FERMA: Has Solvency II been a big issue in terms of captives for AMRAE members?

Brigitte: Yes and no. Everyone has done what they needed to do for Solvency II. It was primarily an administrative process. It did require work, and there were some difficult decisions to be made. It was most profound in terms of risk of underwriting, governance, and some corrections to elements of the accounts. But it was not an expensive exercise in terms of capitalisation.

Jo: It was no more difficult than it was for a commercial insurer, but it did make companies reflect before starting a new captive.

Brigitte: There is something interesting for industrial or commercial enterprises. You have a model of risk which is very operational. Then when you try to apply this approach to insuring the enterprise, it seems that sometimes the company’s idea of enterprise risk may not be the same as that of the insurers.

Jo Willaert, FERMA President and Agfa Gevaert Risk Manager

Jo Willaert, FERMA President and Agfa Gevaert Risk Manager

Jo: If you have applied Solvency II for your captive, then you have an insight into the insurers’ spirit of governance. Solvency II has had advantages for us all. Everyone who bears risk had to reflect.

Brigitte: This is been an evolution, not revolution. Whether or not to have a captive is a strategic decision, not one for an overnight decision. A captive is still a useful tool if you want to be more creative or imaginative in your risk transfer projects, but it requires consideration.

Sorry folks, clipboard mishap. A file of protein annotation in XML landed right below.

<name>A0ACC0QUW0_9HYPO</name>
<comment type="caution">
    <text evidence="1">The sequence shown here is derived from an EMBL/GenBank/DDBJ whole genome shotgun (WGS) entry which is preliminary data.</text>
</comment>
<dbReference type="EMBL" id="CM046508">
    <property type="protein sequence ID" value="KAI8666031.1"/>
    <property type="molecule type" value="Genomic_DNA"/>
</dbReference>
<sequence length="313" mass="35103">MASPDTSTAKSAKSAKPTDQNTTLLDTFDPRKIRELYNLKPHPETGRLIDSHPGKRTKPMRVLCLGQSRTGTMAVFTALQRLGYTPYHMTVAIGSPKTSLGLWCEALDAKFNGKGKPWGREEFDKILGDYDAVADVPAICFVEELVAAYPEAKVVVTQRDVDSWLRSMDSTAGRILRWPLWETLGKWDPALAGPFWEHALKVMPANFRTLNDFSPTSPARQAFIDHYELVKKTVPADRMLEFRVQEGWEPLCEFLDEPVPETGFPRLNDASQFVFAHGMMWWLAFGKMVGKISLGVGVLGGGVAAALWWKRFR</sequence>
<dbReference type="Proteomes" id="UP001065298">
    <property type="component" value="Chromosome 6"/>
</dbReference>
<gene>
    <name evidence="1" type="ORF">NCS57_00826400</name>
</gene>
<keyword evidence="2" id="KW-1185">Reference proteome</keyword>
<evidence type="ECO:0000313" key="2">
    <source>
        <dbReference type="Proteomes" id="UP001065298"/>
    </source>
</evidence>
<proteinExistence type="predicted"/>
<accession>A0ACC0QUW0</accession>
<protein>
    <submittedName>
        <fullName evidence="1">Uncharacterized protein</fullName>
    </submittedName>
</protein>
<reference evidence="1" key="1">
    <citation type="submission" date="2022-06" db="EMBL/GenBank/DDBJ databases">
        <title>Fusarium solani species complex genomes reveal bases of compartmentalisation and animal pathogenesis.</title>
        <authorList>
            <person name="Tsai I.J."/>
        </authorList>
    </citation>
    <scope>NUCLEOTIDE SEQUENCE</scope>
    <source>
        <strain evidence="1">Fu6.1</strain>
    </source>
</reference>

FERMA: Of two big risks, cyber and climate change, which do risk managers see as more of a concern?

Brigitte: Cyber. Without minimising the potential impact of climate change, even with risks such as more intense storms, there is still a continuity. These are risks which we already manage and ones for which insurers know how to find solutions. The mechanisms are in place and they are robust. Cyber is much more difficult because there are many possible loss scenarios, loss of data, denial of service attacks and so on, and they are continually changing. This is very challenging.

Jo: The mechanism of underwriting catastrophe risks is not different in nature to what it has been, although we have to adapt to the circumstances. With cyber-related risks, we have different types of exposure: first party and third party, liabilities and non-damage business interruption. More and more, the risks are interlinked. The underlying problem can be an IT one, but it comes with the problem of reputation, communication and crisis management, for instance. The great challenge for insurers is to overcome the restrictions of their traditional classes of underwriting, so that we can have contingent business interruption cover across different lines of business.